Robbins says of the work at Syracuse's Architecture UPSTATE program with Julia Czerniak, a registered landscape architect, as its director:
"We look at design collectively including landscape architecture, planning and real estate and we look at what gets built. At the core there are clusters of study which includes the intersection of planning, landscape architecture, urban design, preservation, real estate, etc."
Landscape architect Kurt Culberston of Design Workshop refers to the collaborative process as "a healthy tug of war." He concludes, rather magnanimously, "as long as the ideas are good we lose track of who drew them." Linda Pollak, an architect who began her education as a student of landscape architecture in botany and plant sciences takes this further. Assessing her work with her partner Sandro Marpillero, she says they are "not interested in blurring boundaries but articulating them." As an architect, she is not comfortable seeing architects taking over professional territory where they don't have expertise -- but in terms of site systems she stresses, "it does not make sense to domesticate them and we should not use landscape as a band aid."
So why, then, is Duany so peevish? Is it more than the fact that Landscape Urbanism is a response to New Urbanism? Is it because Waldheim like Duany recognizes how vitally important it is to define the terms of the discourse and articulate the shared language and the models? John Nolen did this in New Towns for Old (1927) and Duany did this at Seaside, Florida (1984-1991) and the Congress for the New Urbanism (1993). When I asked Waldheim about this he questioned why we have to make a false choice, suggesting that "we can have our architecture on the weekend, as long as our urbanism is sober and walkable."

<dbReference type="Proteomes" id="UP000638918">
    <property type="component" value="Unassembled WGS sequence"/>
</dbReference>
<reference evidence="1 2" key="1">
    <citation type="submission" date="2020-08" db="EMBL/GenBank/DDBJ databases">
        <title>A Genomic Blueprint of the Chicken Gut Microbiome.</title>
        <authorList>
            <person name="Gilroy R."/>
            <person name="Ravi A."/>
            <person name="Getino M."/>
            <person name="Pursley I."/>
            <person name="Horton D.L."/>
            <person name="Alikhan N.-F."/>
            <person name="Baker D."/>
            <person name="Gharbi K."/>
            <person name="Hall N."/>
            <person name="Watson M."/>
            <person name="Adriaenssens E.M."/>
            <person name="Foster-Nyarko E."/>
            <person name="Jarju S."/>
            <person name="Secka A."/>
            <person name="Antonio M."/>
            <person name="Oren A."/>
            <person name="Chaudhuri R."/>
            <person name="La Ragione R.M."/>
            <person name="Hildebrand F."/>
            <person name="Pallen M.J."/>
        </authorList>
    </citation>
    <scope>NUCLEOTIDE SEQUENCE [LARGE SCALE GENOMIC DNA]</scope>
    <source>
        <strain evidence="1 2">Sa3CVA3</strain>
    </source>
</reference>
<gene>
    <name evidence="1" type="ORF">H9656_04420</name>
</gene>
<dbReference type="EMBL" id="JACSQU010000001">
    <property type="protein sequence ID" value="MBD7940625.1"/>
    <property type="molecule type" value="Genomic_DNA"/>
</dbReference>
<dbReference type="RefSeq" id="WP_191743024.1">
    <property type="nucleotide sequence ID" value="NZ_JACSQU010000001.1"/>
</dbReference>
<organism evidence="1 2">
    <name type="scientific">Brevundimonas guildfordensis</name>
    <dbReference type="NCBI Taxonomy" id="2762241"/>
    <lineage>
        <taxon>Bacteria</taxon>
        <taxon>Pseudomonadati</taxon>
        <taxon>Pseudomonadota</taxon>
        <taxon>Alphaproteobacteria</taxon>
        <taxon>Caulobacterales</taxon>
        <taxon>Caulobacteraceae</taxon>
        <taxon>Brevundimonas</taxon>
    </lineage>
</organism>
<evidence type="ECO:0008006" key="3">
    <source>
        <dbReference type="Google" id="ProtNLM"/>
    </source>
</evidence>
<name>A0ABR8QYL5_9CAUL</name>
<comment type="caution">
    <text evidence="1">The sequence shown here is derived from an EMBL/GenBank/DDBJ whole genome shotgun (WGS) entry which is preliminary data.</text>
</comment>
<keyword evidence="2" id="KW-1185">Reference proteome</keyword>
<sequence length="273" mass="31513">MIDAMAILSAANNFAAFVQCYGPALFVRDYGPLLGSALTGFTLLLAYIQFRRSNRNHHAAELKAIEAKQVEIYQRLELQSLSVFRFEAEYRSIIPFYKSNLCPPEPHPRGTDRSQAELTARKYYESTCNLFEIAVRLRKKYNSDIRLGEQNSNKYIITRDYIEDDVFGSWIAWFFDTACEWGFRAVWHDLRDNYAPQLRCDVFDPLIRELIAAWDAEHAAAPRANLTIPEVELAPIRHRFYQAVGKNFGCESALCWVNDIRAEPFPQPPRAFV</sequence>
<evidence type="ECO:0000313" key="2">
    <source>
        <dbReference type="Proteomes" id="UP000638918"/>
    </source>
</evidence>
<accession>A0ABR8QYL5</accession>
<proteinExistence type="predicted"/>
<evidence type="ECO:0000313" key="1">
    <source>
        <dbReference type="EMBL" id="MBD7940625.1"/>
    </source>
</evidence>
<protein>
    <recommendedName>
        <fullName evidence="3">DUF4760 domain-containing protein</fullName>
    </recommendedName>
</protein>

Since the early 1980s, Waldheim noted, landscape architects have played the role of environmental advocates, concluding, "the advocate scenario reached the limit." He added, "The rise of landscape as a design medium is bigger than all of us and none of us have exclusive access." Waldheim is building a big tent in theory and now in faculty. The approach welcomes shared values, myriad and overlapping expertise and a celebratory embracing of complex social, environmental and cultural systems. He notes, "there is a decentralization to horizontality and it is very difficult to structure urbanism out of buildings."
I am among those that believe that the time for landscape architecture has come and that there is sufficient evidence of increasingly greater global demand for our leadership. Our potential role has never been more central. So to Duany and those that disagree or feel threatened, go back and read Olmsted, Jr., because in addition to the principles that you have liberally borrowed for context-sensitive architecture and planning, much can be gleaned from Olmsted Jr.'s enormous comfort zone, which like the Landscape Urbanism movement, embraces a shared value, systems-based approach that is built on collaboration and open mindedness.